The Congressional Budget Office released the newest version of its “Budget and Economic Outlook” on Thursday, and the fiscal outlook over the next decade is grim.

Spending, taxes, deficits, and the debt are all projected to increase to record levels.

Even assuming no new spending is adopted, the government is projected to spend $61 trillion, collect $49 trillion in revenues, and accumulate an additional $12 trillion in additional deficits over the next 10 years.

The sums involved are so enormous that they boggle the mind. To put the budget in terms more relatable, that amounts to more than $476,000 in spending and $381,000 in taxes per American household.

The median household income is about $63,000 per year. This year alone, the government is projected to collect the equivalent of the total income of 55 million median-income American families and spend the equivalent of 91 million median-income families.

The gross national debt will rise to nearly $40 trillion in fiscal year 2031 from “just” $28 trillion today.

The CBO report makes clear that spending is the cause of increased debt levels. Tax revenues are projected to be slightly above their historical average.

Despite the elevated tax burden, deficits and debt are projected to skyrocket. How could this be? Because spending levels are currently above the historical norm and are projected to go much higher still.

Over the past 50 years, spending has averaged 20.4% of gross domestic product. Under the CBO’s new baseline, spending is projected to grow to 23.2% of GDP by fiscal year 2031. If we would spend “only” at the normal level over the next decade, in 2031, annual spending would be nearly $1 trillion lower than what is projected.

The data released by the CBO indicate that the trust funds for several major programs are in trouble. Medicare’s Hospital Insurance Trust Fund will be depleted in 2026. Social Security and Social Security Disability Insurance spend down their trust funds at accelerated rates, putting those programs at risk.

Perhaps the one bit of good news is that the projected economic outlook has improved, compared with what was expected at the depths of the pandemic-induced recession, calling into question the wisdom of a $2 trillion untargeted “stimulus” proposal.

The unemployment rate is expected to fall to 5.3% by December, close to what is considered the normal rate of joblessness. After the economy shrank by 2.5% last year, real GDP growth is projected to be 3.7% this year.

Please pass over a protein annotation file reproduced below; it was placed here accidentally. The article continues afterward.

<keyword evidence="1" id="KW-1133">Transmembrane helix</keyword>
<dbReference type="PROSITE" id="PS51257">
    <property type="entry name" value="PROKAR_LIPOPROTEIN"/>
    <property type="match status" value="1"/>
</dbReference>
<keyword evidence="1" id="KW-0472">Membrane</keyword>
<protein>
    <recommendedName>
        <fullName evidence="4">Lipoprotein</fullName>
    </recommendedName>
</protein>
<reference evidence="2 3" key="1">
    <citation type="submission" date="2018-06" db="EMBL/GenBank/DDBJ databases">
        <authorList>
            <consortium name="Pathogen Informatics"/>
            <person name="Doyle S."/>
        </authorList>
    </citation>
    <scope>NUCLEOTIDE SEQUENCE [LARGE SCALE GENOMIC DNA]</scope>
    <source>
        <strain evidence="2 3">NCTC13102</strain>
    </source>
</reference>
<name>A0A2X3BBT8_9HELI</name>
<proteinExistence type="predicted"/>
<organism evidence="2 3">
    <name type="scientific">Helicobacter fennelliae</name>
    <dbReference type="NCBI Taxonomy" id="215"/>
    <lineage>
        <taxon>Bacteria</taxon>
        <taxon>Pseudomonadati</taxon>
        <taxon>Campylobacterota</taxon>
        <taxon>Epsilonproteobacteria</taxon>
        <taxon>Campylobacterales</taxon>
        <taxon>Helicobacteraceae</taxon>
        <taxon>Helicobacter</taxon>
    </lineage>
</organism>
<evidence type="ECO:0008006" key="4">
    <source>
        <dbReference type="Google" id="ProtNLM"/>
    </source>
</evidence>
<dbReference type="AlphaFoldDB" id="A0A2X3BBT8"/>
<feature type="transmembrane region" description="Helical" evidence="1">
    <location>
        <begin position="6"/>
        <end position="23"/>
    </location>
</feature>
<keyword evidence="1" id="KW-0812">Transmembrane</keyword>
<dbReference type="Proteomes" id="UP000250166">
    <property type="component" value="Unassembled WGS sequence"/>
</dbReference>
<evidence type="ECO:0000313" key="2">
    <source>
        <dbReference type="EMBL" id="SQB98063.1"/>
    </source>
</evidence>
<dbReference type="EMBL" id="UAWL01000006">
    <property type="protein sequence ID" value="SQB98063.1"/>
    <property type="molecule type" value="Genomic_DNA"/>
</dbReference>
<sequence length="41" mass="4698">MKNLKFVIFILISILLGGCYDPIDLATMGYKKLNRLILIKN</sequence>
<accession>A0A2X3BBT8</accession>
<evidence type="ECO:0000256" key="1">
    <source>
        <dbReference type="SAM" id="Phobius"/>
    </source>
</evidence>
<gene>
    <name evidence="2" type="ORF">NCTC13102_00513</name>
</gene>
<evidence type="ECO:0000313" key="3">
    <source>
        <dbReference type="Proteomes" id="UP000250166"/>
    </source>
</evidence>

But that does not mean we can take an improved economy as a given. Irresponsible government policies, such as oppressive regulations, burdensome taxes, and reckless spending could pose a threat to American prosperity.

The COVID-19 pandemic and the government’s response have no doubt placed a strain on the federal budget. Congress has provided more than $4 trillion in aid over the past year related to COVID-19, but it’s important to keep in mind that the federal budget was already out of control and unsustainable prior to the pandemic, with annual deficits breaching the $1 trillion mark with no end in sight.

The level of spending projected by the CBO is simply unsustainable. Over the long run, the growth of spending cannot outpace the growth of the economy.

What’s worse is the negative consequences a federal government that is too large and too burdensome has on individuals, families, and communities.

When the federal government grows beyond its constitutional bounds, and spends and taxes too much, it stifles prosperity, infringes on liberty, and makes it more difficult to live the American dream. That status quo is unacceptable.

Congress should begin taking steps to implement a responsible budget. Policymakers should carefully review the budget and wind down programs that do not carry out the proper constitutional powers of the federal government and are otherwise unnecessary.

The major entitlement programs, including Social Security and Medicare, require reform to be placed on a sound footing and to allow them to operate more effectively for those who benefit from them—and the taxpayers.

This most recent report from the CBO should be a wake-up call for policymakers to start confronting overspending. 

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